From Bedford's MITRE Labs, a 3-D Crime Fighter
These days, a crime scene can be like a Hollywood movie studio, only with more cameras.
Spectators whip out their cellphones to shoot videos. The police activate cameras mounted on their vehicles or their bodies. Security cameras placed on nearby buildings also capture the scene. It could be a treasure trove of evidence for investigators. But sifting among so many videos and photos is tedious, exhausting work, and clues in any one image can be easy to overlook.
Now the MITRE Corp., a federally funded research facility in Bedford, is developing a system that uses 3-D virtual reality and image recognition technology to help investigators quickly sort through thousands of images to find the most valuable shots. Dubbed Holodeck, the system recognizes and stores important information on each image—where and when it was captured, and even what's in each picture. It can recognize objects such as cars, clothing, or packages, allowing police to run Google-like searches for specific items, such as a backpack that might contain a bomb.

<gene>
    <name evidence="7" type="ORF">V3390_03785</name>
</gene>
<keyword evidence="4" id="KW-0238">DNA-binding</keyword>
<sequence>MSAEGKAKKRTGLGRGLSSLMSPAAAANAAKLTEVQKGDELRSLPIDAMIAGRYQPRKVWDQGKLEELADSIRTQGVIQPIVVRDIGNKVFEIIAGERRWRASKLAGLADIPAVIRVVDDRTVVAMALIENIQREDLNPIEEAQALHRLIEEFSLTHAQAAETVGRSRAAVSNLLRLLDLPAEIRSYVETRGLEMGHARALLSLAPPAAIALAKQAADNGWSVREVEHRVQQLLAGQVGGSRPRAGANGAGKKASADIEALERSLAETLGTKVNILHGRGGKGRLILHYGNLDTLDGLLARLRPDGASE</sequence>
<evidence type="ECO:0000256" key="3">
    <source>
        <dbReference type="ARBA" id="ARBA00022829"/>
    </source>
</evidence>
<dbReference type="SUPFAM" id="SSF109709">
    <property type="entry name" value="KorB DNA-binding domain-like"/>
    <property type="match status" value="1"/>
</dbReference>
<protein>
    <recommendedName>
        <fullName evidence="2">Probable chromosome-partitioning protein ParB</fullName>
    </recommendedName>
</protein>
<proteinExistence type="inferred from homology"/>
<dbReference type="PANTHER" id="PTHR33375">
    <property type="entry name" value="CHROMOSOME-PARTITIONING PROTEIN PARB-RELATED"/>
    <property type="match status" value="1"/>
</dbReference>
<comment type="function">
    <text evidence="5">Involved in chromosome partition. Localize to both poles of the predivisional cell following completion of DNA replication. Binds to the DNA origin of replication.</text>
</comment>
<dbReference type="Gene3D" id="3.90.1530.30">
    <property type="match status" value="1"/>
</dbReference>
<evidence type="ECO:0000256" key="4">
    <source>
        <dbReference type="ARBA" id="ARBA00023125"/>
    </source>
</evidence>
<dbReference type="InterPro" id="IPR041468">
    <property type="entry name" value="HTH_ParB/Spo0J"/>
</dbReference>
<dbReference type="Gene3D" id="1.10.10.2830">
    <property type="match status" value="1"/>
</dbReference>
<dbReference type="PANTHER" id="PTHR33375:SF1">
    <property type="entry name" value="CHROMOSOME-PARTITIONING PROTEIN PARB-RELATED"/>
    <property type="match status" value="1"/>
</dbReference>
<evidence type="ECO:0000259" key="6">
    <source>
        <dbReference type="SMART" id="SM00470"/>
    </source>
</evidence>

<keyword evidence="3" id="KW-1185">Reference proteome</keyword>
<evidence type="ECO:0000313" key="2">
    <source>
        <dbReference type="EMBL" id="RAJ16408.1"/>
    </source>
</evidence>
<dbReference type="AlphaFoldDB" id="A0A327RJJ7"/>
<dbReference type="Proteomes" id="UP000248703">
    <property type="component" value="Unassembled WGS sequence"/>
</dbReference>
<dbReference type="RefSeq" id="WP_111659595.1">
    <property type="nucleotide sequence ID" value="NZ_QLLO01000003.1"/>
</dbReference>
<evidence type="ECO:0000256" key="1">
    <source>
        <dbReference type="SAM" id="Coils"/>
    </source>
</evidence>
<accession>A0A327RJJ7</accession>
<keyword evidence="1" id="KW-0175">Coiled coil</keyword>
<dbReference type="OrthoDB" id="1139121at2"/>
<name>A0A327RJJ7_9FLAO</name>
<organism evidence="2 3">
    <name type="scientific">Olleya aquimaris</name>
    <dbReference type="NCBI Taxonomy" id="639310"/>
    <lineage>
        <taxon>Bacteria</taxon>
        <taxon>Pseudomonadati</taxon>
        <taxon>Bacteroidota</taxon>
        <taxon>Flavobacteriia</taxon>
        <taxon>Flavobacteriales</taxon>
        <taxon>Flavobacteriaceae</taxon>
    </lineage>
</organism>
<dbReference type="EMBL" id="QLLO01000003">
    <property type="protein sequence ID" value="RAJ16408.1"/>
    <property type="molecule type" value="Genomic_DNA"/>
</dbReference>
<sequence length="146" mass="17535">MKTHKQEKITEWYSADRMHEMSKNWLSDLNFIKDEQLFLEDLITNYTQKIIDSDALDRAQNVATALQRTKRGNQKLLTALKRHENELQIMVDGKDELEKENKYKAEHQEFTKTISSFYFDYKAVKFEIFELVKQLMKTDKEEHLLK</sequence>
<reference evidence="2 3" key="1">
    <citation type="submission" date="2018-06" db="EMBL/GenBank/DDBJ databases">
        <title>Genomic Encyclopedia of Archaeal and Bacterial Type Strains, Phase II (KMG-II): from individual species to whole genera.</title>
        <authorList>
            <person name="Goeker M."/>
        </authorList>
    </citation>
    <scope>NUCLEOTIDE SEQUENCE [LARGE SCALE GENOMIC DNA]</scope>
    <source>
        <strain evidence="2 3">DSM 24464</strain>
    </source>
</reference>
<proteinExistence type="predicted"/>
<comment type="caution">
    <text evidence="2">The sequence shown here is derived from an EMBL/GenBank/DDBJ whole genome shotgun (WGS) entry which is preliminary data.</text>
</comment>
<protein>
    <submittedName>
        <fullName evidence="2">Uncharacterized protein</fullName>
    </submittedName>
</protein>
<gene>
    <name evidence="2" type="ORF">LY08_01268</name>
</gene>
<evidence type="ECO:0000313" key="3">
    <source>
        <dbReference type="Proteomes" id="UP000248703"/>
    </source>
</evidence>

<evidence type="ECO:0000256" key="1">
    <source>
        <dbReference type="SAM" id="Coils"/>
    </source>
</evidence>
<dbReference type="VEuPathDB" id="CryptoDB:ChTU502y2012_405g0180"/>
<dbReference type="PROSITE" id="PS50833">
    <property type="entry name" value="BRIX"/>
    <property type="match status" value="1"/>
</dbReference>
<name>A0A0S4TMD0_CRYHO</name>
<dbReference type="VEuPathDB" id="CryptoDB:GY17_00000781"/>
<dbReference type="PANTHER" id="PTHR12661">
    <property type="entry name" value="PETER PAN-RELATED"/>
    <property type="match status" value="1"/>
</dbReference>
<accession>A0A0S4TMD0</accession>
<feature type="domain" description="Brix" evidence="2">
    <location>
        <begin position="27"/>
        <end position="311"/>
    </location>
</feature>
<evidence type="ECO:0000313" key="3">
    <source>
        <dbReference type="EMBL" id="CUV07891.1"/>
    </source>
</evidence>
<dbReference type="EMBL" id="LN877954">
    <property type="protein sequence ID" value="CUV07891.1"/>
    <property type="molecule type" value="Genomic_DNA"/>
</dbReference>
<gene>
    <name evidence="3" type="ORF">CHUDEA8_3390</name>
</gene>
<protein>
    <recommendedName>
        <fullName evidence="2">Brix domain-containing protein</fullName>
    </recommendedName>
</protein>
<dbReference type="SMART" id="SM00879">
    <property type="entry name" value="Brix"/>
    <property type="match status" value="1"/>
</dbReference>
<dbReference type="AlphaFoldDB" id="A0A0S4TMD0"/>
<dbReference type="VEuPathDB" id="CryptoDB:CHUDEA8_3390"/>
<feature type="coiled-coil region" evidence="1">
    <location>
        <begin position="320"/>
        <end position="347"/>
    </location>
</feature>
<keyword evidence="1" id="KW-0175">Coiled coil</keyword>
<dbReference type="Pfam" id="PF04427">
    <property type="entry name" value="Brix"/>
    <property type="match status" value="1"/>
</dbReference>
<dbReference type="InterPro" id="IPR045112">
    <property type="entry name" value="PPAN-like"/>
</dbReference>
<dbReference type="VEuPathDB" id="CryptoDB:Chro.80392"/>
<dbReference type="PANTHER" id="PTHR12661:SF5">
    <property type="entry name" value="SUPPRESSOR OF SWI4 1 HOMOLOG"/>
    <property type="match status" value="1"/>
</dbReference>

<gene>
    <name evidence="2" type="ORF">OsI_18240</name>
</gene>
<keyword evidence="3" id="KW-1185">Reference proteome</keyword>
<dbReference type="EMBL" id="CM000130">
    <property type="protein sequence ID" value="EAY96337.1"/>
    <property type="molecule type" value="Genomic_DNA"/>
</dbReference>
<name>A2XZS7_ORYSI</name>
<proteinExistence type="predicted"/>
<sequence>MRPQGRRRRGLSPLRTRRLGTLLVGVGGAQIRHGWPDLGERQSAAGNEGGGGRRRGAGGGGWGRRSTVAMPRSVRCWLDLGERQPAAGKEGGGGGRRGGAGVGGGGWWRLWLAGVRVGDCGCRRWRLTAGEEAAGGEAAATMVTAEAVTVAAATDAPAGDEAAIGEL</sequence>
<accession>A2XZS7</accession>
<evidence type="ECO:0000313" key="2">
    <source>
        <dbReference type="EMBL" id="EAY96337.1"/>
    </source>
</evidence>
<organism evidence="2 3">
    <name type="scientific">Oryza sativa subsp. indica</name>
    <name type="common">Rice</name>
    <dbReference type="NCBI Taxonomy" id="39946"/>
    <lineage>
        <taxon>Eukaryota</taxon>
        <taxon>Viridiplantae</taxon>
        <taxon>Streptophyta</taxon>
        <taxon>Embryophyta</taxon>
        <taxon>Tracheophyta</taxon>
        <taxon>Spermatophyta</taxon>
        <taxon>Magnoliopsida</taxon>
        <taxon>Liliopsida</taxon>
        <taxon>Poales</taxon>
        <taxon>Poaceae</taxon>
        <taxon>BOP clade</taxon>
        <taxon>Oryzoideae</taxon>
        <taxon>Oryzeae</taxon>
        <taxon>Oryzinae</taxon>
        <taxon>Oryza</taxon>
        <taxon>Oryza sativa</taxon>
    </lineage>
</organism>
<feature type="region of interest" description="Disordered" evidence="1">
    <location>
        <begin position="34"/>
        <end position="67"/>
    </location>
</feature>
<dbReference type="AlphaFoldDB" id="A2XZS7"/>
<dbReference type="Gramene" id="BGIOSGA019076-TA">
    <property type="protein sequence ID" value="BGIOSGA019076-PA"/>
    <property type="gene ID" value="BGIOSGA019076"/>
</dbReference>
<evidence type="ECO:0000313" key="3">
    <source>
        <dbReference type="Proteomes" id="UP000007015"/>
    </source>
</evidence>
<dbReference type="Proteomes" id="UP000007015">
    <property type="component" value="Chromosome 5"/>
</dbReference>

Dr. Mikel Rodriguez, head of MITRE's computer vision group, calls it "data triage."